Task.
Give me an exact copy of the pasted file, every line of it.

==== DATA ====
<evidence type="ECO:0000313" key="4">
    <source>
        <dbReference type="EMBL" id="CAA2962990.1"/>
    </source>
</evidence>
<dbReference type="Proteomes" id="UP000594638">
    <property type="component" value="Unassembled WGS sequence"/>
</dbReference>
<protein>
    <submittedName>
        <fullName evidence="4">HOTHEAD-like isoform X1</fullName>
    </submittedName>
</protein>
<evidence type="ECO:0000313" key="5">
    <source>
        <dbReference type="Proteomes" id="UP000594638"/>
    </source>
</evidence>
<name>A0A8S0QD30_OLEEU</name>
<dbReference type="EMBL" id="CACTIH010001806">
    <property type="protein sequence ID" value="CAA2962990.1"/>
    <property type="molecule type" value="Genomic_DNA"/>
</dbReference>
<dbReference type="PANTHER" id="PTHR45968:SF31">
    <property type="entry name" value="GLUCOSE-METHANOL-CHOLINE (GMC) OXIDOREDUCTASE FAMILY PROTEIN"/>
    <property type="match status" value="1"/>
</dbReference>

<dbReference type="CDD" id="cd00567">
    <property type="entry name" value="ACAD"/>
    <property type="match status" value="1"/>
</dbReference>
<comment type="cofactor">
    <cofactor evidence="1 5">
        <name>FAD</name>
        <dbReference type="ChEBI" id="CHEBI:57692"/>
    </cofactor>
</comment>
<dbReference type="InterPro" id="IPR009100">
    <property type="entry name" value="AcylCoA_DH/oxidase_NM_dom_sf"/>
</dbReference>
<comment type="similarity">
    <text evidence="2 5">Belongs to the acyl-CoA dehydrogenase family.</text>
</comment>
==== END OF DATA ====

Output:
<evidence type="ECO:0000313" key="4">
    <source>
        <dbReference type="EMBL" id="CAA2962990.1"/>
    </source>
</evidence>
<dbReference type="Proteomes" id="UP000594638">
    <property type="component" value="Unassembled WGS sequence"/>
</dbReference>
<protein>
    <submittedName>
        <fullName evidence="4">HOTHEAD-like isoform X1</fullName>
    </submittedName>
</protein>
<evidence type="ECO:0000313" key="5">
    <source>
        <dbReference type="Proteomes" id="UP000594638"/>
    </source>
</evidence>
<name>A0A8S0QD30_OLEEU</name>
<dbReference type="EMBL" id="CACTIH010001806">
    <property type="protein sequence ID" value="CAA2962990.1"/>
    <property type="molecule type" value="Genomic_DNA"/>
</dbReference>
<dbReference type="PANTHER" id="PTHR45968:SF31">
    <property type="entry name" value="GLUCOSE-METHANOL-CHOLINE (GMC) OXIDOREDUCTASE FAMILY PROTEIN"/>
    <property type="match status" value="1"/>
</dbReference>

<dbReference type="CDD" id="cd00567">
    <property type="entry name" value="ACAD"/>
    <property type="match status" value="1"/>
</dbReference>
<comment type="cofactor">
    <cofactor evidence="1 5">
        <name>FAD</name>
        <dbReference type="ChEBI" id="CHEBI:57692"/>
    </cofactor>
</comment>
<dbReference type="InterPro" id="IPR009100">
    <property type="entry name" value="AcylCoA_DH/oxidase_NM_dom_sf"/>
</dbReference>
<comment type="similarity">
    <text evidence="2 5">Belongs to the acyl-CoA dehydrogenase family.</text>
</comment>